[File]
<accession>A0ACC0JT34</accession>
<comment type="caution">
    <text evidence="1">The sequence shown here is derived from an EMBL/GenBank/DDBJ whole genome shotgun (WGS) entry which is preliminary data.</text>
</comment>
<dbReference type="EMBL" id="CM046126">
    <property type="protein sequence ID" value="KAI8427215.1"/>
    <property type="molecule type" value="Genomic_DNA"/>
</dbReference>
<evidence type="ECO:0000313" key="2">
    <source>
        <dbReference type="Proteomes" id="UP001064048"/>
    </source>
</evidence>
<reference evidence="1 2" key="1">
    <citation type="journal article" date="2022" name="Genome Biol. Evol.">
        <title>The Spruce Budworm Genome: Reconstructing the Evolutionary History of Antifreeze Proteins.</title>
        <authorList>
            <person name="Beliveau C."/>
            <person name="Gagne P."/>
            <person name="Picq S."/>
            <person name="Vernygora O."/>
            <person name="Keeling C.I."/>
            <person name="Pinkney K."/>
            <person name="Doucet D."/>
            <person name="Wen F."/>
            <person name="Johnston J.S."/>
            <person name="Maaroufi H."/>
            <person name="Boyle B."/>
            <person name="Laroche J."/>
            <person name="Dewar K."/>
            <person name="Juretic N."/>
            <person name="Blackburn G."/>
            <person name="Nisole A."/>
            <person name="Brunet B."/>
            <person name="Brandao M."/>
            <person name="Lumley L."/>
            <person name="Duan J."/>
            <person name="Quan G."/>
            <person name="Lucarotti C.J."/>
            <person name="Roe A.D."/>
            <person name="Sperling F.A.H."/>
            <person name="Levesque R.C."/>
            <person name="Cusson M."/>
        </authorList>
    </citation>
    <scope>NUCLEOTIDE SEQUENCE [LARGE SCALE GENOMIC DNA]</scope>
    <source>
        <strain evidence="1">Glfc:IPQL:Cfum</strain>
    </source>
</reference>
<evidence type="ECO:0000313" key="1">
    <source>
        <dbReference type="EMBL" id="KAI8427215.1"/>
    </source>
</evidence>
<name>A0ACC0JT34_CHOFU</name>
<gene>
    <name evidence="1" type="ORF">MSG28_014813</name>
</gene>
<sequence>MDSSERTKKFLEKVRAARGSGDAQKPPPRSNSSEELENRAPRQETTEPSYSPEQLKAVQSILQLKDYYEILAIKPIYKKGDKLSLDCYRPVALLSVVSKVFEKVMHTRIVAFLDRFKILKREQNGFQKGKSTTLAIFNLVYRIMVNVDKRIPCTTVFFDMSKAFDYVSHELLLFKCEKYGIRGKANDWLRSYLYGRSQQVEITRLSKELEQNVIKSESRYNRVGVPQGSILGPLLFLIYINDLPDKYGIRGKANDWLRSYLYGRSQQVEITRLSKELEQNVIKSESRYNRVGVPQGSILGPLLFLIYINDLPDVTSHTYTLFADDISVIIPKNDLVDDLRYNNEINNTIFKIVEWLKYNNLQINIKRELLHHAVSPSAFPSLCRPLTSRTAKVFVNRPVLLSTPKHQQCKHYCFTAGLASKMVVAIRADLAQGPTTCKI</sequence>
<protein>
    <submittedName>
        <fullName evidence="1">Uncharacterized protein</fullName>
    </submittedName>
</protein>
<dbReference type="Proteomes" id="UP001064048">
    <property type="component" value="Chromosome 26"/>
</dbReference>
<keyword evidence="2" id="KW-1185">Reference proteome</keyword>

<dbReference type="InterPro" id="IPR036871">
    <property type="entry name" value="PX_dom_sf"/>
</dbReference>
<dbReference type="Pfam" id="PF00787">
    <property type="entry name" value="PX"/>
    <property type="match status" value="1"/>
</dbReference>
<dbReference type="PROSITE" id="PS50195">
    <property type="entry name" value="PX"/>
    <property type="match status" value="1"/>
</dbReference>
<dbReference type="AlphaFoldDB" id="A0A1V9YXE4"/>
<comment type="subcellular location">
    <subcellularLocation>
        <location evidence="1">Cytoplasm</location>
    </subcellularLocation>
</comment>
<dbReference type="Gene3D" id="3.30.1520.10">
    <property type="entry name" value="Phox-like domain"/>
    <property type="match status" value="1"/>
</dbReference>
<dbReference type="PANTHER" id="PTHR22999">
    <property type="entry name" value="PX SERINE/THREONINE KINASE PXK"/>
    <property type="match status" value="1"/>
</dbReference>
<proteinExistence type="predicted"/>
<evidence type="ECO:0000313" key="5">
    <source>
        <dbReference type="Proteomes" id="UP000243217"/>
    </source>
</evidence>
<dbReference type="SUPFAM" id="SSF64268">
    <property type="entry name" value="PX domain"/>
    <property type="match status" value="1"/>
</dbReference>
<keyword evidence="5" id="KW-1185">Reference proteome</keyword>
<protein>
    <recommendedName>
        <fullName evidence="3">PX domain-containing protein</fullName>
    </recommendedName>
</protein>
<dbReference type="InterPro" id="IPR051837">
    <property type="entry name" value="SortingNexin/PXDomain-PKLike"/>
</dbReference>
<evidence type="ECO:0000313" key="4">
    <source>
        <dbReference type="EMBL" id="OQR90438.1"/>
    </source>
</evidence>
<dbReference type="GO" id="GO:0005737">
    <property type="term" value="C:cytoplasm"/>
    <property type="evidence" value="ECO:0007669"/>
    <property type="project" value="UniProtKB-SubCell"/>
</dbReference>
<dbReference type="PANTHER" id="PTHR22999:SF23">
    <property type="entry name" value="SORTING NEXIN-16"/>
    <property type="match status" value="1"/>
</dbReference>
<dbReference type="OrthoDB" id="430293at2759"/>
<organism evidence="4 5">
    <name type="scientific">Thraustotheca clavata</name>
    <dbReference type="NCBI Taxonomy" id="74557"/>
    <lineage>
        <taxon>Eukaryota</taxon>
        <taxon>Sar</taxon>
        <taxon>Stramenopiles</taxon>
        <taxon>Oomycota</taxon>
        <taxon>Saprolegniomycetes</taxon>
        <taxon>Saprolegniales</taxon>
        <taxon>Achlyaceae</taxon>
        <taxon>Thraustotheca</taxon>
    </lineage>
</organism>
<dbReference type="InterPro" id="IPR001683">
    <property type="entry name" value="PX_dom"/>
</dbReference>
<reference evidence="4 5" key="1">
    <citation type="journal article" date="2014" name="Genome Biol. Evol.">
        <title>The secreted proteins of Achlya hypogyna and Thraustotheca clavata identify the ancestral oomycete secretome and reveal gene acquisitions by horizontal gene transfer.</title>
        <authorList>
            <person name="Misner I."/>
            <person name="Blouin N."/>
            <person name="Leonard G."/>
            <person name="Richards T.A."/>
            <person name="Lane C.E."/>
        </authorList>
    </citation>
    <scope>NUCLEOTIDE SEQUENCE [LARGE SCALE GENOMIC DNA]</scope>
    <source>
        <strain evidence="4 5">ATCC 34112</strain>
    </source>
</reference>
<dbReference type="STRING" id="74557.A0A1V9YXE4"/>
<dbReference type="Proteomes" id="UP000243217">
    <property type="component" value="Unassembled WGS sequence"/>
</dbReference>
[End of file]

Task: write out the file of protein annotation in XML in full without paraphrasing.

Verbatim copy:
<accession>A0ACC0JT34</accession>
<comment type="caution">
    <text evidence="1">The sequence shown here is derived from an EMBL/GenBank/DDBJ whole genome shotgun (WGS) entry which is preliminary data.</text>
</comment>
<dbReference type="EMBL" id="CM046126">
    <property type="protein sequence ID" value="KAI8427215.1"/>
    <property type="molecule type" value="Genomic_DNA"/>
</dbReference>
<evidence type="ECO:0000313" key="2">
    <source>
        <dbReference type="Proteomes" id="UP001064048"/>
    </source>
</evidence>
<reference evidence="1 2" key="1">
    <citation type="journal article" date="2022" name="Genome Biol. Evol.">
        <title>The Spruce Budworm Genome: Reconstructing the Evolutionary History of Antifreeze Proteins.</title>
        <authorList>
            <person name="Beliveau C."/>
            <person name="Gagne P."/>
            <person name="Picq S."/>
            <person name="Vernygora O."/>
            <person name="Keeling C.I."/>
            <person name="Pinkney K."/>
            <person name="Doucet D."/>
            <person name="Wen F."/>
            <person name="Johnston J.S."/>
            <person name="Maaroufi H."/>
            <person name="Boyle B."/>
            <person name="Laroche J."/>
            <person name="Dewar K."/>
            <person name="Juretic N."/>
            <person name="Blackburn G."/>
            <person name="Nisole A."/>
            <person name="Brunet B."/>
            <person name="Brandao M."/>
            <person name="Lumley L."/>
            <person name="Duan J."/>
            <person name="Quan G."/>
            <person name="Lucarotti C.J."/>
            <person name="Roe A.D."/>
            <person name="Sperling F.A.H."/>
            <person name="Levesque R.C."/>
            <person name="Cusson M."/>
        </authorList>
    </citation>
    <scope>NUCLEOTIDE SEQUENCE [LARGE SCALE GENOMIC DNA]</scope>
    <source>
        <strain evidence="1">Glfc:IPQL:Cfum</strain>
    </source>
</reference>
<evidence type="ECO:0000313" key="1">
    <source>
        <dbReference type="EMBL" id="KAI8427215.1"/>
    </source>
</evidence>
<name>A0ACC0JT34_CHOFU</name>
<gene>
    <name evidence="1" type="ORF">MSG28_014813</name>
</gene>
<sequence>MDSSERTKKFLEKVRAARGSGDAQKPPPRSNSSEELENRAPRQETTEPSYSPEQLKAVQSILQLKDYYEILAIKPIYKKGDKLSLDCYRPVALLSVVSKVFEKVMHTRIVAFLDRFKILKREQNGFQKGKSTTLAIFNLVYRIMVNVDKRIPCTTVFFDMSKAFDYVSHELLLFKCEKYGIRGKANDWLRSYLYGRSQQVEITRLSKELEQNVIKSESRYNRVGVPQGSILGPLLFLIYINDLPDKYGIRGKANDWLRSYLYGRSQQVEITRLSKELEQNVIKSESRYNRVGVPQGSILGPLLFLIYINDLPDVTSHTYTLFADDISVIIPKNDLVDDLRYNNEINNTIFKIVEWLKYNNLQINIKRELLHHAVSPSAFPSLCRPLTSRTAKVFVNRPVLLSTPKHQQCKHYCFTAGLASKMVVAIRADLAQGPTTCKI</sequence>
<protein>
    <submittedName>
        <fullName evidence="1">Uncharacterized protein</fullName>
    </submittedName>
</protein>
<dbReference type="Proteomes" id="UP001064048">
    <property type="component" value="Chromosome 26"/>
</dbReference>
<keyword evidence="2" id="KW-1185">Reference proteome</keyword>

<dbReference type="InterPro" id="IPR036871">
    <property type="entry name" value="PX_dom_sf"/>
</dbReference>
<dbReference type="Pfam" id="PF00787">
    <property type="entry name" value="PX"/>
    <property type="match status" value="1"/>
</dbReference>
<dbReference type="PROSITE" id="PS50195">
    <property type="entry name" value="PX"/>
    <property type="match status" value="1"/>
</dbReference>
<dbReference type="AlphaFoldDB" id="A0A1V9YXE4"/>
<comment type="subcellular location">
    <subcellularLocation>
        <location evidence="1">Cytoplasm</location>
    </subcellularLocation>
</comment>
<dbReference type="Gene3D" id="3.30.1520.10">
    <property type="entry name" value="Phox-like domain"/>
    <property type="match status" value="1"/>
</dbReference>
<dbReference type="PANTHER" id="PTHR22999">
    <property type="entry name" value="PX SERINE/THREONINE KINASE PXK"/>
    <property type="match status" value="1"/>
</dbReference>
<proteinExistence type="predicted"/>
<evidence type="ECO:0000313" key="5">
    <source>
        <dbReference type="Proteomes" id="UP000243217"/>
    </source>
</evidence>
<dbReference type="SUPFAM" id="SSF64268">
    <property type="entry name" value="PX domain"/>
    <property type="match status" value="1"/>
</dbReference>
<keyword evidence="5" id="KW-1185">Reference proteome</keyword>
<protein>
    <recommendedName>
        <fullName evidence="3">PX domain-containing protein</fullName>
    </recommendedName>
</protein>
<dbReference type="InterPro" id="IPR051837">
    <property type="entry name" value="SortingNexin/PXDomain-PKLike"/>
</dbReference>
<evidence type="ECO:0000313" key="4">
    <source>
        <dbReference type="EMBL" id="OQR90438.1"/>
    </source>
</evidence>
<dbReference type="GO" id="GO:0005737">
    <property type="term" value="C:cytoplasm"/>
    <property type="evidence" value="ECO:0007669"/>
    <property type="project" value="UniProtKB-SubCell"/>
</dbReference>
<dbReference type="PANTHER" id="PTHR22999:SF23">
    <property type="entry name" value="SORTING NEXIN-16"/>
    <property type="match status" value="1"/>
</dbReference>
<dbReference type="OrthoDB" id="430293at2759"/>
<organism evidence="4 5">
    <name type="scientific">Thraustotheca clavata</name>
    <dbReference type="NCBI Taxonomy" id="74557"/>
    <lineage>
        <taxon>Eukaryota</taxon>
        <taxon>Sar</taxon>
        <taxon>Stramenopiles</taxon>
        <taxon>Oomycota</taxon>
        <taxon>Saprolegniomycetes</taxon>
        <taxon>Saprolegniales</taxon>
        <taxon>Achlyaceae</taxon>
        <taxon>Thraustotheca</taxon>
    </lineage>
</organism>
<dbReference type="InterPro" id="IPR001683">
    <property type="entry name" value="PX_dom"/>
</dbReference>
<reference evidence="4 5" key="1">
    <citation type="journal article" date="2014" name="Genome Biol. Evol.">
        <title>The secreted proteins of Achlya hypogyna and Thraustotheca clavata identify the ancestral oomycete secretome and reveal gene acquisitions by horizontal gene transfer.</title>
        <authorList>
            <person name="Misner I."/>
            <person name="Blouin N."/>
            <person name="Leonard G."/>
            <person name="Richards T.A."/>
            <person name="Lane C.E."/>
        </authorList>
    </citation>
    <scope>NUCLEOTIDE SEQUENCE [LARGE SCALE GENOMIC DNA]</scope>
    <source>
        <strain evidence="4 5">ATCC 34112</strain>
    </source>
</reference>
<dbReference type="STRING" id="74557.A0A1V9YXE4"/>
<dbReference type="Proteomes" id="UP000243217">
    <property type="component" value="Unassembled WGS sequence"/>
</dbReference>